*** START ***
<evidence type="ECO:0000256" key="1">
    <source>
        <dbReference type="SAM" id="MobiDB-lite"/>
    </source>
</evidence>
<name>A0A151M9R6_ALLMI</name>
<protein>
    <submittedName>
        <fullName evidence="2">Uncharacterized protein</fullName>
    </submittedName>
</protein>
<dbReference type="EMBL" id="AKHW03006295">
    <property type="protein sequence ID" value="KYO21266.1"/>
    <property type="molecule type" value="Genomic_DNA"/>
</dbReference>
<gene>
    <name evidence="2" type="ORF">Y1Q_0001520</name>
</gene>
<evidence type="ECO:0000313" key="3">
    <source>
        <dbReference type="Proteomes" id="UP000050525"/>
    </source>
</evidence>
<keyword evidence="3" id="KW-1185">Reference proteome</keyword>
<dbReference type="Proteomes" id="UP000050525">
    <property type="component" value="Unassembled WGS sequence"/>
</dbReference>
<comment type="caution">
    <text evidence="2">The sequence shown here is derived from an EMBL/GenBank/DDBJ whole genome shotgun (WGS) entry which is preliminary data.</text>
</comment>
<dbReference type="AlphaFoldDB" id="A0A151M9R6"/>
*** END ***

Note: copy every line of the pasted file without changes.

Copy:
<evidence type="ECO:0000256" key="1">
    <source>
        <dbReference type="SAM" id="MobiDB-lite"/>
    </source>
</evidence>
<name>A0A151M9R6_ALLMI</name>
<protein>
    <submittedName>
        <fullName evidence="2">Uncharacterized protein</fullName>
    </submittedName>
</protein>
<dbReference type="EMBL" id="AKHW03006295">
    <property type="protein sequence ID" value="KYO21266.1"/>
    <property type="molecule type" value="Genomic_DNA"/>
</dbReference>
<gene>
    <name evidence="2" type="ORF">Y1Q_0001520</name>
</gene>
<evidence type="ECO:0000313" key="3">
    <source>
        <dbReference type="Proteomes" id="UP000050525"/>
    </source>
</evidence>
<keyword evidence="3" id="KW-1185">Reference proteome</keyword>
<dbReference type="Proteomes" id="UP000050525">
    <property type="component" value="Unassembled WGS sequence"/>
</dbReference>
<comment type="caution">
    <text evidence="2">The sequence shown here is derived from an EMBL/GenBank/DDBJ whole genome shotgun (WGS) entry which is preliminary data.</text>
</comment>
<dbReference type="AlphaFoldDB" id="A0A151M9R6"/>